Time-domain reflectometry (TDR)

Time-domain reflectometry or TDR is a measurement technique used to determine the characteristics of electrical lines by observing reflected waveforms. Time-domain transmissometry (TDT) is an analogous technique that measures the transmitted (rather than reflected) impulse. Together, they provide a powerful means of analysing electrical or optical transmission media such as coaxial cables and optical fibers.
Variations of TDR exist. For example, spread-spectrum time-domain reflectometry (SSTDR) is used to detect intermittent faults in complex and high-noise systems such as aircraft wiring. Coherent optical time domain reflectometry (COTDR) is another variant, used in optical systems, in which the returned signal is mixed with a local oscillator and then filtered to reduce noise.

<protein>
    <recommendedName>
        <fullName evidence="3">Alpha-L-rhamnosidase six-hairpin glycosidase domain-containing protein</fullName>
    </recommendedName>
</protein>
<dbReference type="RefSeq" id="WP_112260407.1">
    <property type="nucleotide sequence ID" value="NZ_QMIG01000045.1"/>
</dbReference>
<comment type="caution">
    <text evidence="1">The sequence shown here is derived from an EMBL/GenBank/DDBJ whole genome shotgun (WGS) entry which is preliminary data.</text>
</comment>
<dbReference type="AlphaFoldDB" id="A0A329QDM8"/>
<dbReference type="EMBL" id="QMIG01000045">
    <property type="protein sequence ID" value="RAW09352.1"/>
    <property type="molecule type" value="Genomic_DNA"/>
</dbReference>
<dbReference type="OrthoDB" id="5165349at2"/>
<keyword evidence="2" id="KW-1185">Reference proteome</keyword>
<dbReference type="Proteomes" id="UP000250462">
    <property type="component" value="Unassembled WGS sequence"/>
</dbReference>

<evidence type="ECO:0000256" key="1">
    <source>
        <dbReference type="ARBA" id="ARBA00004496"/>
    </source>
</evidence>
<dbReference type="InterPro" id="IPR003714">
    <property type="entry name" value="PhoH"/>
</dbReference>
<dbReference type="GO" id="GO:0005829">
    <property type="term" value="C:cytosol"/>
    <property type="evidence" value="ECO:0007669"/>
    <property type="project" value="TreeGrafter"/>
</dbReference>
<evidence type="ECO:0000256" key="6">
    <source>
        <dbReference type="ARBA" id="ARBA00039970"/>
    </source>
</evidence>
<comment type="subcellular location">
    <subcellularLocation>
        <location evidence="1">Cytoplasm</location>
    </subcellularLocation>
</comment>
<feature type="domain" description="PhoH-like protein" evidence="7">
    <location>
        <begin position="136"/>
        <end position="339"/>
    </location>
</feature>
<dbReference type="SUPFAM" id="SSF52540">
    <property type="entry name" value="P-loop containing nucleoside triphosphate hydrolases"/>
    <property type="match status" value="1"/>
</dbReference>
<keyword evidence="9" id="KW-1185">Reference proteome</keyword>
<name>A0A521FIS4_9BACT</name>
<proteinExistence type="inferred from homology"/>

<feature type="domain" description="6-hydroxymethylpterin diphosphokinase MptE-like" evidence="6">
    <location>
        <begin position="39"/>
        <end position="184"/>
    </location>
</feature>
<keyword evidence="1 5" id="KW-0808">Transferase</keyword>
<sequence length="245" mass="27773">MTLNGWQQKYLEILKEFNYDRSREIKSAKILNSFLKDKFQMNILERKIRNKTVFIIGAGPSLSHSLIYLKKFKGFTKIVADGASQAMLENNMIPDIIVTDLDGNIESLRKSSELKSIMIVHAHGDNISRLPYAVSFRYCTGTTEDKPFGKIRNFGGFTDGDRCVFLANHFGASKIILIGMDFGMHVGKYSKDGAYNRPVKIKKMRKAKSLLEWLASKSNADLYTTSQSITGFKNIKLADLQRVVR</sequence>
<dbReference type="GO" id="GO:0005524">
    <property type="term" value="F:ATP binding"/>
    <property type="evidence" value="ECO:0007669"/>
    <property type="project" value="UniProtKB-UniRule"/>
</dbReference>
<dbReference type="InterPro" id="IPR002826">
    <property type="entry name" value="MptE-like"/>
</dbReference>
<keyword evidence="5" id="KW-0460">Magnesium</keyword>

The amplitude of the reflected signal can be determined from the impedance of the discontinuity. The distance to the reflecting impedance can also be determined from the time that a pulse takes to return. The limitation of this method is the minimum system rise time. The total rise time consists of the combined rise time of the driving pulse and that of the oscilloscope that monitors the reflections.